2020: Year in Review
by Josh Billigmeier, on December 22, 2020
As 2020 comes to a close, I find myself reflecting on the ways the year has affected Fireside and the congressional offices we serve. Remote work has extended far beyond what anyone could have anticipated, changing the ways Fireside and congressional offices operate. We all started out preparing for successful short-term remote work, and ended up creating procedures to onboard new employees virtually. Fireside managed to meet these challenges boldly and create flexible solutions for our employees and staffers.
At the start of the year, our developers planned and delivered a few new features, including:
- Revamping our newsletter editor, Message Builder, to bring the latest features in mass email communication to our clients.
- Partnering with and integrating PoliScribe, our fellow civic technologists specializing in Natural Language Generation (NLG) to automate the form letter generation process.
- Streamlining casework messaging, so staffers can communicate with constituents and agencies in one place.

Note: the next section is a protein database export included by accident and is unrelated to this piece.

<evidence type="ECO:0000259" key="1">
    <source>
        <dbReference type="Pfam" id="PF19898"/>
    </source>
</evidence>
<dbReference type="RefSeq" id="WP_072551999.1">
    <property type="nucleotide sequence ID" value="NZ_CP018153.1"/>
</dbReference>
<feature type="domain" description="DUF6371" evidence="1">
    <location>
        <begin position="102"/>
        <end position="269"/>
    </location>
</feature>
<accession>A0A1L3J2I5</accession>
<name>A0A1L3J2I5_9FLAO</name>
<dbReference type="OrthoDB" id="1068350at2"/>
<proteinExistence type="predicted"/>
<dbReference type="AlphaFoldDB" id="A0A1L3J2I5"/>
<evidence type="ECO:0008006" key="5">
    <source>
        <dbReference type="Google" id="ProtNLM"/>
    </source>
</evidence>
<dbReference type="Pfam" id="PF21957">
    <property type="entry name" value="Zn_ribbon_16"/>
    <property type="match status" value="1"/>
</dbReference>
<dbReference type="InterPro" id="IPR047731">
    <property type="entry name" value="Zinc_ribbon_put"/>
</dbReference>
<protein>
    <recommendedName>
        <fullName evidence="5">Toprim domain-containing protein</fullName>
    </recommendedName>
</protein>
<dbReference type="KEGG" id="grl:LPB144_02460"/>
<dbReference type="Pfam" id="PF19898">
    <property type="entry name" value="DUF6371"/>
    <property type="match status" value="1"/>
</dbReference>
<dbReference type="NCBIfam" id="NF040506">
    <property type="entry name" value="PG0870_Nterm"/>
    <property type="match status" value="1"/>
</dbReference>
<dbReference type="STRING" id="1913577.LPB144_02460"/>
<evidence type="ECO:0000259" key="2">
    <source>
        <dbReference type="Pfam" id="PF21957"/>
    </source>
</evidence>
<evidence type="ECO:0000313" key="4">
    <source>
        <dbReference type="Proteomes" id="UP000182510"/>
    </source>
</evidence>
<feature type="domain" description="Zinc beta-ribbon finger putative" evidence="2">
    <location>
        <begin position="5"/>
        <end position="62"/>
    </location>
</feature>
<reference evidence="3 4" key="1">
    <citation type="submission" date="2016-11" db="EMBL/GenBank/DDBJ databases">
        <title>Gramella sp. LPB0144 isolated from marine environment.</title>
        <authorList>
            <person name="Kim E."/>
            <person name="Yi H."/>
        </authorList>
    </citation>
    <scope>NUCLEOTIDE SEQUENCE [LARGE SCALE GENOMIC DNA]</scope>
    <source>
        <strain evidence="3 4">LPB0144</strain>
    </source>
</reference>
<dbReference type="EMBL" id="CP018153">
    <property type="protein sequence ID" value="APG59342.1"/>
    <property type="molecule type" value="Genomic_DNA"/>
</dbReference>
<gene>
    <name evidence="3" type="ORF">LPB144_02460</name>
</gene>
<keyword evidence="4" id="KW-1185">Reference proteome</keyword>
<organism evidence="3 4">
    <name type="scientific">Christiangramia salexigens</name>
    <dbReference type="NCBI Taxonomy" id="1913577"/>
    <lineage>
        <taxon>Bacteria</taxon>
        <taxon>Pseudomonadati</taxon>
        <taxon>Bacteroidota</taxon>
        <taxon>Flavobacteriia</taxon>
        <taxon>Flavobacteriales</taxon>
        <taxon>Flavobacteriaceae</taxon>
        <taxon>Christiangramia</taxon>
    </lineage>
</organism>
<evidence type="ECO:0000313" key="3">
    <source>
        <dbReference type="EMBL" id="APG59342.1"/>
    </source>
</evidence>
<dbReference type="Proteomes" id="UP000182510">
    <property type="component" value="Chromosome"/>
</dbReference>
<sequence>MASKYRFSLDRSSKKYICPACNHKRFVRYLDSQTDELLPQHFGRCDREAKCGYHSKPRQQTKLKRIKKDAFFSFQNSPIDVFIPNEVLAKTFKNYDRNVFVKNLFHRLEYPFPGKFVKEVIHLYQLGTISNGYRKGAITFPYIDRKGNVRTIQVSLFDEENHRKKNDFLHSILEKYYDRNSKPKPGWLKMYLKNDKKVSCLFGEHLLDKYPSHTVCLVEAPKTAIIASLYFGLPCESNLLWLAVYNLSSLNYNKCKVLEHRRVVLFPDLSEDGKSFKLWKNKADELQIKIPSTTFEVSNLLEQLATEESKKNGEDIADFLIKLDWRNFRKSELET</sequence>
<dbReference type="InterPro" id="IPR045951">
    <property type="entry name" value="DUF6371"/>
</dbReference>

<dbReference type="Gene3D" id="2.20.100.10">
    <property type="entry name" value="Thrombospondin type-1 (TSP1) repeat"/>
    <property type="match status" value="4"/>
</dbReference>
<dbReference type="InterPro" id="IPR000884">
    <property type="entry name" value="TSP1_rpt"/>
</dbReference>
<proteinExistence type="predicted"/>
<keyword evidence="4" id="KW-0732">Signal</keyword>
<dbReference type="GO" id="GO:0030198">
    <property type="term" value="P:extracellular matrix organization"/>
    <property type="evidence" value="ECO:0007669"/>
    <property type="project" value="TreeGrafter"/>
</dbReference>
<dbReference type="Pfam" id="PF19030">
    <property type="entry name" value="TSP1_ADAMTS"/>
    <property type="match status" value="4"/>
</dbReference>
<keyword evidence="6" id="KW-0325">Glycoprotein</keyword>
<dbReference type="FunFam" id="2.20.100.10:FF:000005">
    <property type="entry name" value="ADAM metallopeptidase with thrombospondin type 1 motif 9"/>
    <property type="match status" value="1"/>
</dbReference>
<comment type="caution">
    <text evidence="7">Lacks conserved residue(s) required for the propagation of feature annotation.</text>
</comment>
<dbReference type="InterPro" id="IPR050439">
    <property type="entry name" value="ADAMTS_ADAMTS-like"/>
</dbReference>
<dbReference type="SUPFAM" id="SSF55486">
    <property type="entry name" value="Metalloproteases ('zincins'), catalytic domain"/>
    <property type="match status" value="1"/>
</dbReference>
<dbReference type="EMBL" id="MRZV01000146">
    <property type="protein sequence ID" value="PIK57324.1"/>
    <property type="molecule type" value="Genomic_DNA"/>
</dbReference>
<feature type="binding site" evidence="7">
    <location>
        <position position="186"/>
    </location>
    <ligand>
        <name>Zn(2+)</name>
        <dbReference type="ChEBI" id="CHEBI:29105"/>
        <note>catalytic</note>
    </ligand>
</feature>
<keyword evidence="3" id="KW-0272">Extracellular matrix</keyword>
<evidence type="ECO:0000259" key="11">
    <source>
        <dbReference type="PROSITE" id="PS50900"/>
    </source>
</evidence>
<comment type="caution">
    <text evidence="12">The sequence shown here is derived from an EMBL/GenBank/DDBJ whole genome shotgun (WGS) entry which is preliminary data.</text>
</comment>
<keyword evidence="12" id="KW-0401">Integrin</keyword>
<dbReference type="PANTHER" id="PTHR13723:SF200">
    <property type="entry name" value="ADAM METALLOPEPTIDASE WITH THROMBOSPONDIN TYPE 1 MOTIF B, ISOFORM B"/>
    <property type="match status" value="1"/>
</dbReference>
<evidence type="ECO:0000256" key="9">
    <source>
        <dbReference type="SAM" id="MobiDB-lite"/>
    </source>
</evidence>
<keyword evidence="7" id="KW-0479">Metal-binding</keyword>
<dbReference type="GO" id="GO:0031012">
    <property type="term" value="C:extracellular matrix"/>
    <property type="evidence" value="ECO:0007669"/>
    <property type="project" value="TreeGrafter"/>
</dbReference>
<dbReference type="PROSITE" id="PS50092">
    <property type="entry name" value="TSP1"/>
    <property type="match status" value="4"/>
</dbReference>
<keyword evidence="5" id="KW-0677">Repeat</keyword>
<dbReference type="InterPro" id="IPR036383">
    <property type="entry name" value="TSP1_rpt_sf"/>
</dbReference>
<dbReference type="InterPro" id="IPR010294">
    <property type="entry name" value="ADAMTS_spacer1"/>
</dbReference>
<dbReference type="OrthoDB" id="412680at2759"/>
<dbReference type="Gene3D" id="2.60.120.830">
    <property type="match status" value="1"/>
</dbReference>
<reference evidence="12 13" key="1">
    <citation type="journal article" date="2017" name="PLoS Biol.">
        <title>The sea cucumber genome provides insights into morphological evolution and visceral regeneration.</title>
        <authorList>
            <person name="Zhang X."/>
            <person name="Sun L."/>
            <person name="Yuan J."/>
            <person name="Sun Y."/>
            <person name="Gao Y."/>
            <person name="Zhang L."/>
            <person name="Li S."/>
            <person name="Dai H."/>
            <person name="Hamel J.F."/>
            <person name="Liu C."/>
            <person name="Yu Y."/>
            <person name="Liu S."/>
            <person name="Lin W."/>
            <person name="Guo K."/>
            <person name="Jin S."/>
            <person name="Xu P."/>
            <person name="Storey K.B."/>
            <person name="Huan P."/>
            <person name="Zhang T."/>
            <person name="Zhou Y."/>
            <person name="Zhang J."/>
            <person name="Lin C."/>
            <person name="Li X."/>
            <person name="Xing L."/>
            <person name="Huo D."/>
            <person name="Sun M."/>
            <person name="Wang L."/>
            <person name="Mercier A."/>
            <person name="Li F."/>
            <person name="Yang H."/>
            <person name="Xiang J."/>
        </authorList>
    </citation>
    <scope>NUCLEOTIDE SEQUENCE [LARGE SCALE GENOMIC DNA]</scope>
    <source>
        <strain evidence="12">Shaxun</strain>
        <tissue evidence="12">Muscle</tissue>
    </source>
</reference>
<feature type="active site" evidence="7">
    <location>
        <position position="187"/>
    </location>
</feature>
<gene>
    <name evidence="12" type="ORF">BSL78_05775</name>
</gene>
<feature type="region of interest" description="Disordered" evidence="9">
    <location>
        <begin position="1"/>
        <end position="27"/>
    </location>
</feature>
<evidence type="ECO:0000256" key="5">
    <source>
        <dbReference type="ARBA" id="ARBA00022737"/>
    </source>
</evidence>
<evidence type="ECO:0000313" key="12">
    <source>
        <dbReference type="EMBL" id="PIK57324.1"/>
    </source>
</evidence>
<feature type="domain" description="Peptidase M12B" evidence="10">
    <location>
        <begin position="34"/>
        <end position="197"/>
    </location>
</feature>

We used these improvements to help solve some of the unanticipated challenges brought on by the pandemic. We also saw the need for better IT support on the Hill, and launched our System Administration and Maintenance services (FSAM) to meet it. Our clients appreciate how easy it is to go through one vendor to meet their needs, and we’re excited about the continued expansion of this service.
In early March, our clients were swamped with constituent concerns while simultaneously trying to set up systems of remote work, so we helped out by:
- Boosting server performance to handle 350% increase in newsletter volume.
- Dedicating an employee to manage telephone town halls to meet the 1,000% increase in events scheduled.
- Switching desktops for laptops to allow for greater remote work flexibility.
- Setting up home printing from Fireside for offices who respond to constituents with paper letters.
Working in the midst of these changes has strengthened our drive for innovation. We look forward to next year and the discoveries it will bring, including those from our project with researchers at the University of California at Santa Barbara. The huge influx of Covid-related mail is a stark reminder that every constituent voice matters, even the ones we may not hear from. With a better understanding of whose voices are heard, offices can proactively contact those who may not reach out first.
We’re hopeful for the day we can return to seeing our clients in person, but until then, we’ll continue to meet the needs of Capitol Hill in any way we can.